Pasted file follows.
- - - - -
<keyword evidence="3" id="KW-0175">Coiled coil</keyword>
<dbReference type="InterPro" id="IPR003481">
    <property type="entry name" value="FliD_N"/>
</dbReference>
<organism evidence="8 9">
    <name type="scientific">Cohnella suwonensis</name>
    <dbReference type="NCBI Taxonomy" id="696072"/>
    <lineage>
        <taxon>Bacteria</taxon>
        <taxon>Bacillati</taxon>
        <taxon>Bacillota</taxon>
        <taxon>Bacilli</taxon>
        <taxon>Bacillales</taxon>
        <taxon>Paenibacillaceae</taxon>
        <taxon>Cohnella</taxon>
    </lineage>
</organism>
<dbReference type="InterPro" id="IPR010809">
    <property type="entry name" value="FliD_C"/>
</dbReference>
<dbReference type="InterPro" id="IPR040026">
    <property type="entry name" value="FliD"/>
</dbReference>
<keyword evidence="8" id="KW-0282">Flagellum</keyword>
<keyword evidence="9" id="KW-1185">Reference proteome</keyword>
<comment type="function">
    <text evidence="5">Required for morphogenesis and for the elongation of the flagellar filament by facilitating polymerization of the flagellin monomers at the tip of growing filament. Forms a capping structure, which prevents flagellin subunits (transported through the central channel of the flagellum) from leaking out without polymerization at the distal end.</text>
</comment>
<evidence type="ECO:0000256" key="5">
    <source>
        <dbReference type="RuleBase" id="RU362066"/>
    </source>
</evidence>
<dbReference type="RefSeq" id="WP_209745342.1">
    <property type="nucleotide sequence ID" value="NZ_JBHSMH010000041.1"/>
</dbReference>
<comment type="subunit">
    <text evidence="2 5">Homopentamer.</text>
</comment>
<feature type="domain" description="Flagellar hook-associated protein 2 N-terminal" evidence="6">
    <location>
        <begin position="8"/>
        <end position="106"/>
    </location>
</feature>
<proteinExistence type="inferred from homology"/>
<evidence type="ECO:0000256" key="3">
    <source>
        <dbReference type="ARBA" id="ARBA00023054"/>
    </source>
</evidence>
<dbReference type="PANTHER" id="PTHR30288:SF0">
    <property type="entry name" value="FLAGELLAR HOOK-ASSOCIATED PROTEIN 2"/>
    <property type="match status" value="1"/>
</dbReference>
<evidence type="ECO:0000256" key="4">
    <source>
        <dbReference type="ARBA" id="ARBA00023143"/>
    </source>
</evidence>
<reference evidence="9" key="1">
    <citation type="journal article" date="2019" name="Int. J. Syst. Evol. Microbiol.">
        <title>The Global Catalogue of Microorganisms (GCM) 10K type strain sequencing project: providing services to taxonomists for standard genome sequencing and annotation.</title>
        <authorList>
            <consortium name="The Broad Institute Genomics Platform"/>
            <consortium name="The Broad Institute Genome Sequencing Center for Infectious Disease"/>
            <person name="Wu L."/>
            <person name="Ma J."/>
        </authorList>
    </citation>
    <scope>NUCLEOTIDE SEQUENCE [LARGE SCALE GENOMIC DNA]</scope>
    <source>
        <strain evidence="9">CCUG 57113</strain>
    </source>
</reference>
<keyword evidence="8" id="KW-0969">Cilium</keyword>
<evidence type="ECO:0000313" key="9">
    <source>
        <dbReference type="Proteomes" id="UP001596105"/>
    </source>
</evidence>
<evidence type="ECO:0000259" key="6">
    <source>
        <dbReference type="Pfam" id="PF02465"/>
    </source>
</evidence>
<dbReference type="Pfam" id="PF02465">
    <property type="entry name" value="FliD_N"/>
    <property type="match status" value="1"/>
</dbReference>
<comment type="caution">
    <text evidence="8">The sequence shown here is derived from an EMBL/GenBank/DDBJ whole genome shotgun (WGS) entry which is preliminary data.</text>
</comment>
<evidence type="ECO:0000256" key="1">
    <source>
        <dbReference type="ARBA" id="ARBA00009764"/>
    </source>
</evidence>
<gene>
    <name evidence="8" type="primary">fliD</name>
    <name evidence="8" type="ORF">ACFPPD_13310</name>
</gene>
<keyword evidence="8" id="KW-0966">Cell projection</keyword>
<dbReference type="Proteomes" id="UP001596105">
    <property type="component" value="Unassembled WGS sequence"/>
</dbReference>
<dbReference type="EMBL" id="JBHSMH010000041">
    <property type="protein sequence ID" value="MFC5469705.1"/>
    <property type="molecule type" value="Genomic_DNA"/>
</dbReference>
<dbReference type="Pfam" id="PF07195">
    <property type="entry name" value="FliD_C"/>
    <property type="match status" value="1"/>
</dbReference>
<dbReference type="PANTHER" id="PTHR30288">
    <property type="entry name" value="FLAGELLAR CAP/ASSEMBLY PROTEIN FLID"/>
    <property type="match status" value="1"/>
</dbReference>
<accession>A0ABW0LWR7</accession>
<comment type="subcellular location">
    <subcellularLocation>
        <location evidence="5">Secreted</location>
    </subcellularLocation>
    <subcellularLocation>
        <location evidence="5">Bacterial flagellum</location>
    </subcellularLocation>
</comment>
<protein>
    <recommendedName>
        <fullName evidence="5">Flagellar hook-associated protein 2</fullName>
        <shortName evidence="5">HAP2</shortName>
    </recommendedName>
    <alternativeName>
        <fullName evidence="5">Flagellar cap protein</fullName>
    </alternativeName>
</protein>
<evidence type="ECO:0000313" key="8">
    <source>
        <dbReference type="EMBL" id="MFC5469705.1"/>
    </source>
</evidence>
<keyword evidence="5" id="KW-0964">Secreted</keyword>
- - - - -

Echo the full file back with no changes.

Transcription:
<keyword evidence="3" id="KW-0175">Coiled coil</keyword>
<dbReference type="InterPro" id="IPR003481">
    <property type="entry name" value="FliD_N"/>
</dbReference>
<organism evidence="8 9">
    <name type="scientific">Cohnella suwonensis</name>
    <dbReference type="NCBI Taxonomy" id="696072"/>
    <lineage>
        <taxon>Bacteria</taxon>
        <taxon>Bacillati</taxon>
        <taxon>Bacillota</taxon>
        <taxon>Bacilli</taxon>
        <taxon>Bacillales</taxon>
        <taxon>Paenibacillaceae</taxon>
        <taxon>Cohnella</taxon>
    </lineage>
</organism>
<dbReference type="InterPro" id="IPR010809">
    <property type="entry name" value="FliD_C"/>
</dbReference>
<dbReference type="InterPro" id="IPR040026">
    <property type="entry name" value="FliD"/>
</dbReference>
<keyword evidence="8" id="KW-0282">Flagellum</keyword>
<keyword evidence="9" id="KW-1185">Reference proteome</keyword>
<comment type="function">
    <text evidence="5">Required for morphogenesis and for the elongation of the flagellar filament by facilitating polymerization of the flagellin monomers at the tip of growing filament. Forms a capping structure, which prevents flagellin subunits (transported through the central channel of the flagellum) from leaking out without polymerization at the distal end.</text>
</comment>
<evidence type="ECO:0000256" key="5">
    <source>
        <dbReference type="RuleBase" id="RU362066"/>
    </source>
</evidence>
<dbReference type="RefSeq" id="WP_209745342.1">
    <property type="nucleotide sequence ID" value="NZ_JBHSMH010000041.1"/>
</dbReference>
<comment type="subunit">
    <text evidence="2 5">Homopentamer.</text>
</comment>
<feature type="domain" description="Flagellar hook-associated protein 2 N-terminal" evidence="6">
    <location>
        <begin position="8"/>
        <end position="106"/>
    </location>
</feature>
<proteinExistence type="inferred from homology"/>
<evidence type="ECO:0000256" key="3">
    <source>
        <dbReference type="ARBA" id="ARBA00023054"/>
    </source>
</evidence>
<dbReference type="PANTHER" id="PTHR30288:SF0">
    <property type="entry name" value="FLAGELLAR HOOK-ASSOCIATED PROTEIN 2"/>
    <property type="match status" value="1"/>
</dbReference>
<evidence type="ECO:0000256" key="4">
    <source>
        <dbReference type="ARBA" id="ARBA00023143"/>
    </source>
</evidence>
<reference evidence="9" key="1">
    <citation type="journal article" date="2019" name="Int. J. Syst. Evol. Microbiol.">
        <title>The Global Catalogue of Microorganisms (GCM) 10K type strain sequencing project: providing services to taxonomists for standard genome sequencing and annotation.</title>
        <authorList>
            <consortium name="The Broad Institute Genomics Platform"/>
            <consortium name="The Broad Institute Genome Sequencing Center for Infectious Disease"/>
            <person name="Wu L."/>
            <person name="Ma J."/>
        </authorList>
    </citation>
    <scope>NUCLEOTIDE SEQUENCE [LARGE SCALE GENOMIC DNA]</scope>
    <source>
        <strain evidence="9">CCUG 57113</strain>
    </source>
</reference>
<keyword evidence="8" id="KW-0969">Cilium</keyword>
<evidence type="ECO:0000313" key="9">
    <source>
        <dbReference type="Proteomes" id="UP001596105"/>
    </source>
</evidence>
<evidence type="ECO:0000259" key="6">
    <source>
        <dbReference type="Pfam" id="PF02465"/>
    </source>
</evidence>
<dbReference type="Pfam" id="PF02465">
    <property type="entry name" value="FliD_N"/>
    <property type="match status" value="1"/>
</dbReference>
<comment type="caution">
    <text evidence="8">The sequence shown here is derived from an EMBL/GenBank/DDBJ whole genome shotgun (WGS) entry which is preliminary data.</text>
</comment>
<evidence type="ECO:0000256" key="1">
    <source>
        <dbReference type="ARBA" id="ARBA00009764"/>
    </source>
</evidence>
<gene>
    <name evidence="8" type="primary">fliD</name>
    <name evidence="8" type="ORF">ACFPPD_13310</name>
</gene>
<keyword evidence="8" id="KW-0966">Cell projection</keyword>
<dbReference type="Proteomes" id="UP001596105">
    <property type="component" value="Unassembled WGS sequence"/>
</dbReference>
<dbReference type="EMBL" id="JBHSMH010000041">
    <property type="protein sequence ID" value="MFC5469705.1"/>
    <property type="molecule type" value="Genomic_DNA"/>
</dbReference>
<dbReference type="Pfam" id="PF07195">
    <property type="entry name" value="FliD_C"/>
    <property type="match status" value="1"/>
</dbReference>
<dbReference type="PANTHER" id="PTHR30288">
    <property type="entry name" value="FLAGELLAR CAP/ASSEMBLY PROTEIN FLID"/>
    <property type="match status" value="1"/>
</dbReference>
<accession>A0ABW0LWR7</accession>
<comment type="subcellular location">
    <subcellularLocation>
        <location evidence="5">Secreted</location>
    </subcellularLocation>
    <subcellularLocation>
        <location evidence="5">Bacterial flagellum</location>
    </subcellularLocation>
</comment>
<protein>
    <recommendedName>
        <fullName evidence="5">Flagellar hook-associated protein 2</fullName>
        <shortName evidence="5">HAP2</shortName>
    </recommendedName>
    <alternativeName>
        <fullName evidence="5">Flagellar cap protein</fullName>
    </alternativeName>
</protein>
<evidence type="ECO:0000313" key="8">
    <source>
        <dbReference type="EMBL" id="MFC5469705.1"/>
    </source>
</evidence>
<keyword evidence="5" id="KW-0964">Secreted</keyword>